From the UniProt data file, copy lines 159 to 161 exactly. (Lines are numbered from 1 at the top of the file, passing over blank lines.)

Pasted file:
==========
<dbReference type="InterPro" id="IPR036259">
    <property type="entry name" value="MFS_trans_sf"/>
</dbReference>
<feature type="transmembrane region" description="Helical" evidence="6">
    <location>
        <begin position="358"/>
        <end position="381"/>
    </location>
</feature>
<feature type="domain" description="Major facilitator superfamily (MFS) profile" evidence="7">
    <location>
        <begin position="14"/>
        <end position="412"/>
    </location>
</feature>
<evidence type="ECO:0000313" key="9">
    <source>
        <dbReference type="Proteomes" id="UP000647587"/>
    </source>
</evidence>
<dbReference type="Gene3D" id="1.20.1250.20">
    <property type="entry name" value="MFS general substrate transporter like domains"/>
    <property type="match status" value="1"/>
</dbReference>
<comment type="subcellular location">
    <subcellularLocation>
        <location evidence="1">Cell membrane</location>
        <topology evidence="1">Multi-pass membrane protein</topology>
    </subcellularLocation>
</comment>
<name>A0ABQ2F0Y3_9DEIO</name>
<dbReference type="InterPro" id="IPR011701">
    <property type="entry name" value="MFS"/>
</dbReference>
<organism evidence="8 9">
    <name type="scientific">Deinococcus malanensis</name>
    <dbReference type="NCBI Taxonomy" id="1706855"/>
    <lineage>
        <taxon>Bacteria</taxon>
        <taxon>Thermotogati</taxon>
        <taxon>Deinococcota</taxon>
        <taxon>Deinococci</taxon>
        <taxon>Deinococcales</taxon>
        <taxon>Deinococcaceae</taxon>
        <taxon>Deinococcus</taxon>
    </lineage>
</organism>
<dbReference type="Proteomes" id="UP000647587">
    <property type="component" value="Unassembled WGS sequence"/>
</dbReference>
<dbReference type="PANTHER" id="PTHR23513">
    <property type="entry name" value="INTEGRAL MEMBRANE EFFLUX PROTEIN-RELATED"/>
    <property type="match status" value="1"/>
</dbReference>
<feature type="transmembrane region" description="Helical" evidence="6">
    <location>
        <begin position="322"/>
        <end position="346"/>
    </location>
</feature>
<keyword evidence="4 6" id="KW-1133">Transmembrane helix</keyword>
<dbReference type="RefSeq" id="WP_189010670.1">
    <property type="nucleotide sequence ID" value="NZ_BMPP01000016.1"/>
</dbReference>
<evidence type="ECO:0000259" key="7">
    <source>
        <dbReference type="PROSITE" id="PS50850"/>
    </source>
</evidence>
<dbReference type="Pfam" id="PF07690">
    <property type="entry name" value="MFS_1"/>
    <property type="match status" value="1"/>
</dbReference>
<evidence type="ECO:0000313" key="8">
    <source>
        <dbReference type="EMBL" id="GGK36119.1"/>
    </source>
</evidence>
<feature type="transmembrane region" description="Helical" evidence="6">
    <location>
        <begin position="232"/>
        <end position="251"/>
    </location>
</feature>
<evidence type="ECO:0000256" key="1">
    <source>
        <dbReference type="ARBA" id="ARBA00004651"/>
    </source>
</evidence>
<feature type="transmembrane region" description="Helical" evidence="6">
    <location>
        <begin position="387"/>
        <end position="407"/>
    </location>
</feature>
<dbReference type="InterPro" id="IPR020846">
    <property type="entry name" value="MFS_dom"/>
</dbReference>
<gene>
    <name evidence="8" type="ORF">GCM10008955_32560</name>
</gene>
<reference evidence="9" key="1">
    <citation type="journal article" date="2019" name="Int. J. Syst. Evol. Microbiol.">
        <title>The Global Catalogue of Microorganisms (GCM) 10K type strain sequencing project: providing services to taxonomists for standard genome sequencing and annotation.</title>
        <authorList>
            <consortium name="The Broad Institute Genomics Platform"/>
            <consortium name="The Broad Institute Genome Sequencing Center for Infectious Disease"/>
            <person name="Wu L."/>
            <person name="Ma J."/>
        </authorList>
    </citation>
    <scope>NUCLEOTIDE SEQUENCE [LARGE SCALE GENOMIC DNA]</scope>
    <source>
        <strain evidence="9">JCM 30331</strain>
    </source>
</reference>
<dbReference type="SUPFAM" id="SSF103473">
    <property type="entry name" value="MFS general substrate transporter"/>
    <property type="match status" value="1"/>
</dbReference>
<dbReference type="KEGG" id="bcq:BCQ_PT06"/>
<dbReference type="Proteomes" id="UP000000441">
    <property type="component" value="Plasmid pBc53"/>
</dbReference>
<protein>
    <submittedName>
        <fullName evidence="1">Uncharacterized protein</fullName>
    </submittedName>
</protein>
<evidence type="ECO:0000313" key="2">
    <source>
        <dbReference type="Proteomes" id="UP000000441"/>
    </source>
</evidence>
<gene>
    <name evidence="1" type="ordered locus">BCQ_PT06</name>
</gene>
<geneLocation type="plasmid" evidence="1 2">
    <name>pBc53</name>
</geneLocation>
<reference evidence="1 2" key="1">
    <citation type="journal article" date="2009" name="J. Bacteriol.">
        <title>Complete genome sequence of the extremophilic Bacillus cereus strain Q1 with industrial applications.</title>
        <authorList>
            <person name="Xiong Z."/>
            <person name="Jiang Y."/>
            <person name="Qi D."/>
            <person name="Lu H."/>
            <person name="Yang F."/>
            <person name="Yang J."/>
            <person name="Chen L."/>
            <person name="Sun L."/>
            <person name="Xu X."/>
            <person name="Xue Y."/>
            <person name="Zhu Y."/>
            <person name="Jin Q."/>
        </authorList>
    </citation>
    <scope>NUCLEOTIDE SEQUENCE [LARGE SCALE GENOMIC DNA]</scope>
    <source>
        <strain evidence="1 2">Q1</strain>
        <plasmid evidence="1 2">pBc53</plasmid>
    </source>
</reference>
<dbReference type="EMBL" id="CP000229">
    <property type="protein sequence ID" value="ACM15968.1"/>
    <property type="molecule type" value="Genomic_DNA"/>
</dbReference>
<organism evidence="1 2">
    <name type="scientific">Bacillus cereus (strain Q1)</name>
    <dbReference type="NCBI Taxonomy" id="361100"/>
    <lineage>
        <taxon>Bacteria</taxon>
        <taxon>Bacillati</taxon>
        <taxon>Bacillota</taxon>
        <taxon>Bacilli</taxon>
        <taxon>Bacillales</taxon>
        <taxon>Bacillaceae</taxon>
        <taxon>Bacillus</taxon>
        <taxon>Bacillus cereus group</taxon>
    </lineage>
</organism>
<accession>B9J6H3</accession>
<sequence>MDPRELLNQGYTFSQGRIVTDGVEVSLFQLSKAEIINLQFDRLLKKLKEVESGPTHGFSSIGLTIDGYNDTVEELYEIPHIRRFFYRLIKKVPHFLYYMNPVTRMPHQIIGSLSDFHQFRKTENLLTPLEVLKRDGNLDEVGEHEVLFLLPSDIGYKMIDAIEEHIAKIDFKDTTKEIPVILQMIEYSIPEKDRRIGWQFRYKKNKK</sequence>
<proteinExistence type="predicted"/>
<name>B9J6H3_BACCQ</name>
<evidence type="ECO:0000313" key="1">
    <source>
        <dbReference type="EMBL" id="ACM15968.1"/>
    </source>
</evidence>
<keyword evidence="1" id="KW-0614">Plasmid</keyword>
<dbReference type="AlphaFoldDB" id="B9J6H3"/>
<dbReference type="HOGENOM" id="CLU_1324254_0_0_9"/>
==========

    <scope>NUCLEOTIDE SEQUENCE [LARGE SCALE GENOMIC DNA]</scope>
    <source>
        <strain evidence="1 2">Q1</strain>